Oxford: Oxford University Press.
Krisch, Nico, Francesco Corradini and Lucy Lu Reimers. 2020. Order at the Margins: The Legal
Construction of Interface Conicts over Time.Global Constitutionalism9(2):34363.
Kumm, Mattias. 2009. The Cosmopolitan Turn in Constitutionalism: On the Relationship
between Constitutionalism in and beyond the State.In Ruling the World? Constitution-
alism, International Law, and Global Governance, edited by Jeffrey L. Dunoff and Joel P.
Trachtman, 258324. Cambridge: Cambridge University Press.
Lang Jr, Anthony F. and Antje Wiener. 2017. A Constitutionalizing Global Order: An
Introduction.In Handbook on Global Constitutionalism,120. Cheltenham: Edward
Elgar Publishing.
Margulis, Matias E. 2013. The Regime Complex for Food Security: Implications for the Global
Hunger Challenge.Global Governance 19(1):5367.
Martineau, Anne-Charlotte. 2016. Le débat sur la fragmentation du droit international. Brussels:
Meggido, Tamar. 2019. Beyond Fragmentation: On International Laws Integrationist Forces.
The Yale Journal of International Law 44(1):11547.
Michaels, Ralf and Joost Pauwelyn. 2011. Conict of Norms or Conict of Laws? Different
Techniques in the Fragmentation of International Law.In Multi-Sourced Equivalent
Norms in International Law, edited by Tomer Broude and Yuval Shany, 1944. Oxford:
Moe, Louise Wiuff and Anna Geis. 2020. From Liberal Interventionism to Stabilisation: A New
Consensus on Norm-Downsizing in Interventions in Africa.Global Constitutionalism
Morse, Julia and Robert O. Keohane. 2014. Contested Multilateralism.Review of Interna-
tional Organizations 9(4):385412.
Oberthür, Sebastian and Olav Schram Stokke. 2011. Managing Institutional Complexity.
London: MIT Press.
Orsini, Amandine, Jean-Frédéric Morin and Oran R. Young. 2013. Regime Complexes: A Buzz,
a Boom, or a Boost for Global Governance?Global Governance 19(1):2739.
Pauwelyn, Joost. 2003. Conict of Norms in Public International Law:. How WTO Law Relates
to Other Rules of International Law. Cambridge: Cambridge University Press.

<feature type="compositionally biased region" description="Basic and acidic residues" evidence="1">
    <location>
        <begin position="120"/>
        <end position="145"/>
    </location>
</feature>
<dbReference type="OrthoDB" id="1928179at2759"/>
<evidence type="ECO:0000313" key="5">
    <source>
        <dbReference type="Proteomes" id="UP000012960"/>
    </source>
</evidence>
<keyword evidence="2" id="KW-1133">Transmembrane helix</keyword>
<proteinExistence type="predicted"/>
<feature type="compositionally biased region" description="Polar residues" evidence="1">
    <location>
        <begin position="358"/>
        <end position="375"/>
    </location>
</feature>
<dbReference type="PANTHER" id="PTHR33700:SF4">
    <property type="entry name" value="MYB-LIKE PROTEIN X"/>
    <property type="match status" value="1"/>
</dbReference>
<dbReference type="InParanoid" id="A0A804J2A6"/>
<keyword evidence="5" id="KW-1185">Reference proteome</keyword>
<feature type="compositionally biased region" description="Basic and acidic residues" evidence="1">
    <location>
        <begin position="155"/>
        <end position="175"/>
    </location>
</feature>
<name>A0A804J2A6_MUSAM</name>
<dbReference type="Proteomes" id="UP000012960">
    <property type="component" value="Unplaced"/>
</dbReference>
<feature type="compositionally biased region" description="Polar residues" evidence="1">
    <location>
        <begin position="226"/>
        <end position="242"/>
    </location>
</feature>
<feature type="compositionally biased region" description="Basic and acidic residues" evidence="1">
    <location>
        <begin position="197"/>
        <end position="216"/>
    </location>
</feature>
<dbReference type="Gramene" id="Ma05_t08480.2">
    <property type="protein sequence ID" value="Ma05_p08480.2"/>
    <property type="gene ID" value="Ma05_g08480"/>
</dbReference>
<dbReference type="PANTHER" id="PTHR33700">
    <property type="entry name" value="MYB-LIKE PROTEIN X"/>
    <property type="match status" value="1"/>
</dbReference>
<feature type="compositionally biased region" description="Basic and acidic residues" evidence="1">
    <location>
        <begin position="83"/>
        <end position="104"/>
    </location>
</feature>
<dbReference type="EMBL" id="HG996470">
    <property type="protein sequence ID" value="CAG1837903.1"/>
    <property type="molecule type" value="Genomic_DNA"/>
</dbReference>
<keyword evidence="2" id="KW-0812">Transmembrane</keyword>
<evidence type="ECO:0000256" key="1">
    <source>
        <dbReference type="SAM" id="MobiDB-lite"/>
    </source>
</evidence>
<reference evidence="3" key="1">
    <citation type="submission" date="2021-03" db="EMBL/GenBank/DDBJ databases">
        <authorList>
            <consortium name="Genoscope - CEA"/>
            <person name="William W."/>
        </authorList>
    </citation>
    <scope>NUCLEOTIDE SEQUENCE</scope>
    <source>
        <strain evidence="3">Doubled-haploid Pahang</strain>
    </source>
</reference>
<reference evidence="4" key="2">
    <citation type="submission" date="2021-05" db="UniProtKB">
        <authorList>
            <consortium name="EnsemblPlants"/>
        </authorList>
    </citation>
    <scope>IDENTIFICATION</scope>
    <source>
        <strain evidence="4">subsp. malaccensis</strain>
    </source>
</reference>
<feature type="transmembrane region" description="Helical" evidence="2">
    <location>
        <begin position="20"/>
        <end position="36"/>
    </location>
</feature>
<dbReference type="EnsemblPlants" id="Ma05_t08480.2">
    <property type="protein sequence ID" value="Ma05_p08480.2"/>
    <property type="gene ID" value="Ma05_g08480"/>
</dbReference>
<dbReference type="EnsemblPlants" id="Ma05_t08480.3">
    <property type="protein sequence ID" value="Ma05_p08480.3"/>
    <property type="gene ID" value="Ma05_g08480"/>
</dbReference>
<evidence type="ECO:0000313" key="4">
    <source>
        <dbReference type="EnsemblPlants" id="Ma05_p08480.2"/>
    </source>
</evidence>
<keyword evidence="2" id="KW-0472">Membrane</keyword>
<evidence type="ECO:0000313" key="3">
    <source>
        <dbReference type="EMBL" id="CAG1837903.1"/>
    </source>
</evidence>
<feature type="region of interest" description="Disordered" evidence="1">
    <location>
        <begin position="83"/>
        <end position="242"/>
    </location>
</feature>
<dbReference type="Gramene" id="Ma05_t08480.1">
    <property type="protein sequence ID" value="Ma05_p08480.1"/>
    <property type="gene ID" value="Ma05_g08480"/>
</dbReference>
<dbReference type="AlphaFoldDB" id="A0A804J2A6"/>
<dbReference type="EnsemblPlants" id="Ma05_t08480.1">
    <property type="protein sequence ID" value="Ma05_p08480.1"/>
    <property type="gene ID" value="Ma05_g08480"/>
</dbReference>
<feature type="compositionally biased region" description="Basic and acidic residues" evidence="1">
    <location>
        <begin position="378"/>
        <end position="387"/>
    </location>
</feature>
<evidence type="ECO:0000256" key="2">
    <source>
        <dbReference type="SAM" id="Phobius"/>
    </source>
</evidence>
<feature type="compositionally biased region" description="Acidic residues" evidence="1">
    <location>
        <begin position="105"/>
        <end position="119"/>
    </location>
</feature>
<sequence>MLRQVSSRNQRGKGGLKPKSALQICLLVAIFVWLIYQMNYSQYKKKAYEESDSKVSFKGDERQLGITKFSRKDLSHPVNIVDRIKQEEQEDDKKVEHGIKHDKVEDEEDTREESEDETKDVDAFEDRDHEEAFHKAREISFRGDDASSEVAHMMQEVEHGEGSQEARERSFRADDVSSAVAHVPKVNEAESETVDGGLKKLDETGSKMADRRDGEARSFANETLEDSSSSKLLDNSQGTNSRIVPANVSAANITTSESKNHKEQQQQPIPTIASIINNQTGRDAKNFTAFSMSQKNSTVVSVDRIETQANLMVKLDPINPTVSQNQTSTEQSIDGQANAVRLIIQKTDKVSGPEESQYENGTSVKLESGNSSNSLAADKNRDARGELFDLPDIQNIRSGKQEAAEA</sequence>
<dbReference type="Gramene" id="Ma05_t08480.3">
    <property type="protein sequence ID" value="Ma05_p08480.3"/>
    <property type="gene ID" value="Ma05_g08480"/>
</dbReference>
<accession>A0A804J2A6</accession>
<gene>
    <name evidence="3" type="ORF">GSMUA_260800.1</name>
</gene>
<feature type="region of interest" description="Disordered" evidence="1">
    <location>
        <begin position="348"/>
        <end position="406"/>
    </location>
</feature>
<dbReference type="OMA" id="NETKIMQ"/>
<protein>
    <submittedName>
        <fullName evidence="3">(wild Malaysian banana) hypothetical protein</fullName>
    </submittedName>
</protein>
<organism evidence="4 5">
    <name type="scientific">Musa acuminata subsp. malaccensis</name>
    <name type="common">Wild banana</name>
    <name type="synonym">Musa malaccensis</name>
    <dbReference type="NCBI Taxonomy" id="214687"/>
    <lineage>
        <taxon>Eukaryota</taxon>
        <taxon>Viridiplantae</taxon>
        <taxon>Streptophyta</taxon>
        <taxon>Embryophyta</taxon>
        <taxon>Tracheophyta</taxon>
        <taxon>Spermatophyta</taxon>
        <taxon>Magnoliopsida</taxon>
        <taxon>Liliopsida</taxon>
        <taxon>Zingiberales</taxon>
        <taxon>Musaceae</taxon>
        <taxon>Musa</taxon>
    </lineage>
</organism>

Pauwelyn, Joost, Ramses A. Wessel and Jan Wouters. 2014. When Structures Become Shackles.
Stagnation and Dynamics in International Lawmaking.European Journal of Interna-
tional Law 25(3):73363.
Peters, Anne. 2017. The Renement of International Law. From Fragmentation to Regime
Interaction and Politicization.International Journal of Constitutional Law 15(3):
Raustiala, Kal. 2013. Institutional Proliferation and the International Legal Order.In
Interdisciplinary Perspectives on International Law and International Relations: The
State of the Art, edited by Jeffrey L. Dunoff and Mark A. Pollack, 293320. Cambridge:
Cambridge University Press.
Raustiala, Kal and David G. Victor. 2004. The Regime Complex for Plant Genetic Resources.
International Organization 58(2):277309.
266 christian kreuder-sonnen and michael zu
Downloaded from IP address:, on 07 Aug 2020 at 07:09:52, subject to the Cambridge Core terms of use, available at
Rittberger, Volker and Michael Zürn. 1990. Towards Regulated Anarchy in East-West Rela-
tions.In International Regimes in East-West Politics, edited by Volker Rittberger, 960.
London: Pinter.
Shany, Yuval. 2003. The Competing Jurisdictions of International Courts and Tribunals.
Oxford: Oxford University Press.
Tallberg, Jonas, Thomas Sommerer, Theresa Squatrito and Christer Jönsson. 2013. The Opening
Up of International Organizations: Transnational Access in Global Governance.
Cambridge: Cambridge University Press.
Tehan, Maureen, Lee Carol Godden, Margaret A. Young and Kirsty Ann Gover. 2017. The
Impact of Climate Change Mitigation on Indigenous and Forest Communities:Interna-
tional, National and Local Law Perspectives on REDD+. Cambridge: Cambridge Uni-
versity Press.
Wisken, Lea. 2018. Institutional Overlap and Norm Collisions. University Dissertation. Berlin:
Freie Universität Berlin.
Young, Margaret A. 2011. Trading Fish, Saving Fish: The Interaction between Regimes in
International Law. Cambridge: Cambridge University Press.
Zelli, Fariborz 2011. Regime Conicts and Their Management in Global Environmental
Governance.In Managing Institutional Complexity, edited by Sebastian Oberthür and
Olav Schram Stokke, 199226. Cambridge: MIT Press.
Zelli, Fariborz, Aarti Gupta and Harro van Asselt,. 2013. Institutional Interactions at the
Crossroads of Trade and Environment: The Dominance of Liberal Environmentalism?
Global Governance 19(1):10518.
Ziegler, Katja S. 2009. Strengthening the Rule of Law, but Fragmenting International Law: The
Kadi Decision of the ECJ from the Perspective of Human Rights.Human Rights Law
Review 9(2):288305.
Zürn, Michael. 2017. From Constitutional Rule to Loosely Coupled Spheres of Liquid Author-
ity: A Reexive Approach.International Theory 9(2):26185.
Zürn, Michael. 2018. A Theory of Global Governance: Authority, Legitimacy, and Contestation.
Oxford: Oxford University Press.
Zürn, Michael, Martin Binder, Alexandros Tokhi, Xaver Keller and Autumn Lockwood-Payton.
2015. The International Authority Data Project, paper presented at the International
Authority Workshop, 1011 December, Berlin.